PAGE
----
By Jonathon Van Maren
Over the past year, thirty-six-year-old Andrew Tate has become a cultural phenomenon. On social media, the former British kickboxer-turned-influencer is one of the most famous men in the world, with over eleven billion views on TikTok alone. Tate is the personification of various internet subcultures, combining the critiques of the anti-feminist “manosphere” and the alt-right with the posture of a pickup artist. A self-described pimp who has stated he believes sexual fidelity is only for women, he made his millions running porn sites. He now uses social media to accrue legions of young male fans and monetize them by running online programs such as Hustler University, which sells tips on how to pick up women and get rich quick. His popularity grew when several social media platforms decided to simultaneously de-platform him, landing him interviews with everyone from Tucker Carlson to Piers Morgan.
On December 29, Romanian authorities arrested Tate and his brother at his Bucharest mansion on charges of human trafficking. Six women have accused Andrew Tate (and other suspects) of running a “lover-boy” scheme in which they persuaded women they wanted a relationship but then forced them to perform in pornographic videos. He remains in jail without bail on charges of rape and sex trafficking.
Tate’s status as an international internet celebrity makes this more than a local crime story. It is crucial to understand why he is wildly popular among men today. Tate made his money by turning his romantic partners into “camgirls” and selling their bodies to viewers online. On a now-deleted section of his website that pitches his tactics to other men, Tate wrote:
I’ve been running a webcam studio for nearly a decade, I’ve had over 75 girls work for me, and my business model is different than 99% of webcam studio owners. Over 50% of my employees were actually my girlfriend at the time and, of all my girlfriends, NONE were in the adult entertainment industry before they met me. . . . My job was to meet a girl, go on a few dates, sleep with her, test if she’s quality, get her to fall in love with me to where she’d do anything I say, and then get her on a webcam so we could become rich together.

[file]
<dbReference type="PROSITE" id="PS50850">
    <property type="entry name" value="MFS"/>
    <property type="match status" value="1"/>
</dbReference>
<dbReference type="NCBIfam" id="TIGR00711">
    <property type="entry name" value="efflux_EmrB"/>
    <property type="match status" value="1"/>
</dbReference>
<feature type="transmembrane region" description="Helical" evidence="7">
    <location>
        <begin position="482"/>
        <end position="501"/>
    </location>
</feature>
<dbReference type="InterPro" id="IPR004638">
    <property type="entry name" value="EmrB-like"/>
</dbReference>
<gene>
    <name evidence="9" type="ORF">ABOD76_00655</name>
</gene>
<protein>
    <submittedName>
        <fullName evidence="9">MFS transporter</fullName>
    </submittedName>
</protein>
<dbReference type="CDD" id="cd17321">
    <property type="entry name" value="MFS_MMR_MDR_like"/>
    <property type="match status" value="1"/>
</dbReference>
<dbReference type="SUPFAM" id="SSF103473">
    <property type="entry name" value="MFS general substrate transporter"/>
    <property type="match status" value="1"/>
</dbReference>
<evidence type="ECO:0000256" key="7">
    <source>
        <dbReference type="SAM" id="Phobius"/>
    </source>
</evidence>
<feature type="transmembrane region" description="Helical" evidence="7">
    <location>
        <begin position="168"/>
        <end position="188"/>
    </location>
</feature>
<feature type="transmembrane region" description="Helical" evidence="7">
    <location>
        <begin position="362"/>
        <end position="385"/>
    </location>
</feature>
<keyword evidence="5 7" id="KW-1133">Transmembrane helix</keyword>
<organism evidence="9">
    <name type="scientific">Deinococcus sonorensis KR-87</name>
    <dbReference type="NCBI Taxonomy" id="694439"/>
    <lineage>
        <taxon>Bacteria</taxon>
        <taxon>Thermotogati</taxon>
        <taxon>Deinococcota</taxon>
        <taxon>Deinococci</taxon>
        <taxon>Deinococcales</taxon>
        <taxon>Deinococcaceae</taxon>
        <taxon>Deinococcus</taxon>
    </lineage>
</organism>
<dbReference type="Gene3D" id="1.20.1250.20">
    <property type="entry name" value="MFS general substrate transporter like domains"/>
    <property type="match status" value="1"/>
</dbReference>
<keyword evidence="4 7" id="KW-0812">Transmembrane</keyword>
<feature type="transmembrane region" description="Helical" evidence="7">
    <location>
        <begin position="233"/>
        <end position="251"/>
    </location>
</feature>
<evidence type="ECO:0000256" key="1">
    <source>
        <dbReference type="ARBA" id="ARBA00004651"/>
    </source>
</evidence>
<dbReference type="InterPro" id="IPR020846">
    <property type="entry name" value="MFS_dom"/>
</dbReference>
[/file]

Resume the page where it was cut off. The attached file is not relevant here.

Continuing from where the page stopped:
Andrew Tate is a symptom of our culture’s crisis of masculinity rather than a solution to it. He’s a self-described pornographer who says he is “too smart to read.” But what he does is “win.” He drives fancy cars, flies on private planes, lives in fancy mansions, and parties in dozens of countries. All the while, he markets himself as an opponent of “Western degeneracy” while boldly selling a different sort of degeneracy in response.
Tate is fundamentally a creation of our current moment. Because our post-sexual revolution culture advocates gender neutrality and condemns traditional masculinity, he can advocate overt misogyny and claim to be defending traditionalism and masculinity. He can argue that his ugly views attract backlash merely because they are dissident; that he is not a sleazebag, but a heroic realist. He runs porn sites despite arguing that everyone should “live true to God and yourself”; he says he loves “super-religious countries” even though they enforce a baseline of morality he has no desire to live by. But because he angers progressives and claims to be fighting for “truth,” he frequently gets away with making these assertions without any pushback from interviewers.
Tate’s popularity is a reminder that in a society frequently hostile to traditional masculinity, lucrative opportunities arise for hucksters to amass influence by selling the genuinely toxic kind. Tate tells men to take back their lives and assert control—at the expense of women. There is no mutual, Christian self-sacrifice in his thinking. He says that our society wants to keep young men “poor, weak, complacent, and alone”—but makes his money from porn and casinos, facilitating addictions that do precisely that. His alleged conversion to Islam was a pathetic attempt to borrow credibility from a worldview that he hopes will help him cosplay as an ancient warlord rather than a promiscuous porn peddler who works out and mastered the social media algorithms.
In the wake of the sexual revolution, Christians called for a return to the values we abandoned—and many believed that a backlash would eventually bring this about. But in a culture thrown into chaos by the implosion of our moral infrastructure, we are seeing many kinds of responses emerge. There is the self-help stoicism of Jordan Peterson and the common-sense feminist critique of Louise Perry (see her book The Case Against the Sexual Revolution). And then there is Andrew Tate, a creature of the sexual revolution who advocates masculinity without virtue, strength without tenderness, and casual cruelty by right of conquest. His popularity is an indication that in our pornified, post-Christian society, this particular path has proven attractive to legions of confused young men. These men desire, as men always have, to be heroes—but in a society that has left them with no guidelines or pathways for achieving true heroism, many cling to the false promises of Andrew Tate.